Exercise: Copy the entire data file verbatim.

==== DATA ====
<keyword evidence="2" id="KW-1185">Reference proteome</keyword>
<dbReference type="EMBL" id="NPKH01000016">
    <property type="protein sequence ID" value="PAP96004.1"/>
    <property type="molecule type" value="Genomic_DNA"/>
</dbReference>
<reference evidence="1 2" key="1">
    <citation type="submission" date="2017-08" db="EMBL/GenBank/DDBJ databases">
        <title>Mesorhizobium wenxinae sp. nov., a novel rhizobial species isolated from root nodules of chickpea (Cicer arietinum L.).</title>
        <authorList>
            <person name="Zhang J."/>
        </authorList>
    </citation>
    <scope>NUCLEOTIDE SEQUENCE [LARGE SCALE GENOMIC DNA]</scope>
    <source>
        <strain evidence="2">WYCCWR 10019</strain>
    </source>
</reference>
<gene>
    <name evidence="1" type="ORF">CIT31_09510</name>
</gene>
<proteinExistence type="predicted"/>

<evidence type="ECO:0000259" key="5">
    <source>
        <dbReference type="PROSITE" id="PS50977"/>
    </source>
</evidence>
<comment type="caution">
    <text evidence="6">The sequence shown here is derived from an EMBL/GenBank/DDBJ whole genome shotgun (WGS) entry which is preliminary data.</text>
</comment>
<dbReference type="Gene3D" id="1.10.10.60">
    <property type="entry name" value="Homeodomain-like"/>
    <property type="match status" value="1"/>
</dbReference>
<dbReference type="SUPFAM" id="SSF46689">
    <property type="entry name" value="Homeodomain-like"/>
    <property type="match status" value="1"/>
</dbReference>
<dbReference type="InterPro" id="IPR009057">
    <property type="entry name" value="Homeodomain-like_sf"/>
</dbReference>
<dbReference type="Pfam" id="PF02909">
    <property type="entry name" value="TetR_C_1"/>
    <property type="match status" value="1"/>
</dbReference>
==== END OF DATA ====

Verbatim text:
<keyword evidence="2" id="KW-1185">Reference proteome</keyword>
<dbReference type="EMBL" id="NPKH01000016">
    <property type="protein sequence ID" value="PAP96004.1"/>
    <property type="molecule type" value="Genomic_DNA"/>
</dbReference>
<reference evidence="1 2" key="1">
    <citation type="submission" date="2017-08" db="EMBL/GenBank/DDBJ databases">
        <title>Mesorhizobium wenxinae sp. nov., a novel rhizobial species isolated from root nodules of chickpea (Cicer arietinum L.).</title>
        <authorList>
            <person name="Zhang J."/>
        </authorList>
    </citation>
    <scope>NUCLEOTIDE SEQUENCE [LARGE SCALE GENOMIC DNA]</scope>
    <source>
        <strain evidence="2">WYCCWR 10019</strain>
    </source>
</reference>
<gene>
    <name evidence="1" type="ORF">CIT31_09510</name>
</gene>
<proteinExistence type="predicted"/>

<evidence type="ECO:0000259" key="5">
    <source>
        <dbReference type="PROSITE" id="PS50977"/>
    </source>
</evidence>
<comment type="caution">
    <text evidence="6">The sequence shown here is derived from an EMBL/GenBank/DDBJ whole genome shotgun (WGS) entry which is preliminary data.</text>
</comment>
<dbReference type="Gene3D" id="1.10.10.60">
    <property type="entry name" value="Homeodomain-like"/>
    <property type="match status" value="1"/>
</dbReference>
<dbReference type="SUPFAM" id="SSF46689">
    <property type="entry name" value="Homeodomain-like"/>
    <property type="match status" value="1"/>
</dbReference>
<dbReference type="InterPro" id="IPR009057">
    <property type="entry name" value="Homeodomain-like_sf"/>
</dbReference>
<dbReference type="Pfam" id="PF02909">
    <property type="entry name" value="TetR_C_1"/>
    <property type="match status" value="1"/>
</dbReference>